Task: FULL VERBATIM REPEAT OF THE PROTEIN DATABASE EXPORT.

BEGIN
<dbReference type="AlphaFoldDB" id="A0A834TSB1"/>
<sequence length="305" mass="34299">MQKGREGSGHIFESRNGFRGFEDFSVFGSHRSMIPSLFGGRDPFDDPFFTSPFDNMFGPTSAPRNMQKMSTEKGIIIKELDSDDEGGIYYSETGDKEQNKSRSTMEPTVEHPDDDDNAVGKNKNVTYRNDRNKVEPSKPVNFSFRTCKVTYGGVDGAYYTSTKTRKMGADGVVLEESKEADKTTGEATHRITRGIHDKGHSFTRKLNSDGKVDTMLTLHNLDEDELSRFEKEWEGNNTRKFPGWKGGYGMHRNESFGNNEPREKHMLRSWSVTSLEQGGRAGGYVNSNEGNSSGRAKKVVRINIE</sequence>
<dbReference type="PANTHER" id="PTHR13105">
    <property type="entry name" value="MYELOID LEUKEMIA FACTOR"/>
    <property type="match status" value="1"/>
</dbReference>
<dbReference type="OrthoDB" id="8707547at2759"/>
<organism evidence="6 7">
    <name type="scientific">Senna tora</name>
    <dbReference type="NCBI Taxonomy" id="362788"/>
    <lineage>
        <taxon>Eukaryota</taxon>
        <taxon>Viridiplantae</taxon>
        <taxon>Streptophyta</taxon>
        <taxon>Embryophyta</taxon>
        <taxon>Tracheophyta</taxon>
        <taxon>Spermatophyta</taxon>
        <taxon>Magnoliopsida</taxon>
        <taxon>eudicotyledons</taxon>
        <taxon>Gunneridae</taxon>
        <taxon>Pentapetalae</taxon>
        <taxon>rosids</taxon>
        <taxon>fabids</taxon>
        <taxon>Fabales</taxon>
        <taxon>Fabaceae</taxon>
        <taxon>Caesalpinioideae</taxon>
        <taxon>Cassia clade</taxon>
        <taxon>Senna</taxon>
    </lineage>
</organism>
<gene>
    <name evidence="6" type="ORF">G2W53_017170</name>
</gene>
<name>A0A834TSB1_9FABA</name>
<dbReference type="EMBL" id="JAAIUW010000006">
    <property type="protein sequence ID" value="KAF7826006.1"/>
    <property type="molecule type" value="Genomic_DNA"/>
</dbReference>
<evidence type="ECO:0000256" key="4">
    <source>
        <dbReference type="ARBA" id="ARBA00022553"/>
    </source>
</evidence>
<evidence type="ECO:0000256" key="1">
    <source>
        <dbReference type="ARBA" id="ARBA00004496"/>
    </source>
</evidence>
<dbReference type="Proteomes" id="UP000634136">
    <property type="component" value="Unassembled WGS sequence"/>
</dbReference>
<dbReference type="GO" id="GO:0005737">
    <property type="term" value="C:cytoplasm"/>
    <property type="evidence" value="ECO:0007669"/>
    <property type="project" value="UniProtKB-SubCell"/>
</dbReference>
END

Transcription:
<dbReference type="AlphaFoldDB" id="A0A834TSB1"/>
<sequence length="305" mass="34299">MQKGREGSGHIFESRNGFRGFEDFSVFGSHRSMIPSLFGGRDPFDDPFFTSPFDNMFGPTSAPRNMQKMSTEKGIIIKELDSDDEGGIYYSETGDKEQNKSRSTMEPTVEHPDDDDNAVGKNKNVTYRNDRNKVEPSKPVNFSFRTCKVTYGGVDGAYYTSTKTRKMGADGVVLEESKEADKTTGEATHRITRGIHDKGHSFTRKLNSDGKVDTMLTLHNLDEDELSRFEKEWEGNNTRKFPGWKGGYGMHRNESFGNNEPREKHMLRSWSVTSLEQGGRAGGYVNSNEGNSSGRAKKVVRINIE</sequence>
<dbReference type="PANTHER" id="PTHR13105">
    <property type="entry name" value="MYELOID LEUKEMIA FACTOR"/>
    <property type="match status" value="1"/>
</dbReference>
<dbReference type="OrthoDB" id="8707547at2759"/>
<organism evidence="6 7">
    <name type="scientific">Senna tora</name>
    <dbReference type="NCBI Taxonomy" id="362788"/>
    <lineage>
        <taxon>Eukaryota</taxon>
        <taxon>Viridiplantae</taxon>
        <taxon>Streptophyta</taxon>
        <taxon>Embryophyta</taxon>
        <taxon>Tracheophyta</taxon>
        <taxon>Spermatophyta</taxon>
        <taxon>Magnoliopsida</taxon>
        <taxon>eudicotyledons</taxon>
        <taxon>Gunneridae</taxon>
        <taxon>Pentapetalae</taxon>
        <taxon>rosids</taxon>
        <taxon>fabids</taxon>
        <taxon>Fabales</taxon>
        <taxon>Fabaceae</taxon>
        <taxon>Caesalpinioideae</taxon>
        <taxon>Cassia clade</taxon>
        <taxon>Senna</taxon>
    </lineage>
</organism>
<gene>
    <name evidence="6" type="ORF">G2W53_017170</name>
</gene>
<name>A0A834TSB1_9FABA</name>
<dbReference type="EMBL" id="JAAIUW010000006">
    <property type="protein sequence ID" value="KAF7826006.1"/>
    <property type="molecule type" value="Genomic_DNA"/>
</dbReference>
<evidence type="ECO:0000256" key="4">
    <source>
        <dbReference type="ARBA" id="ARBA00022553"/>
    </source>
</evidence>
<evidence type="ECO:0000256" key="1">
    <source>
        <dbReference type="ARBA" id="ARBA00004496"/>
    </source>
</evidence>
<dbReference type="Proteomes" id="UP000634136">
    <property type="component" value="Unassembled WGS sequence"/>
</dbReference>
<dbReference type="GO" id="GO:0005737">
    <property type="term" value="C:cytoplasm"/>
    <property type="evidence" value="ECO:0007669"/>
    <property type="project" value="UniProtKB-SubCell"/>
</dbReference>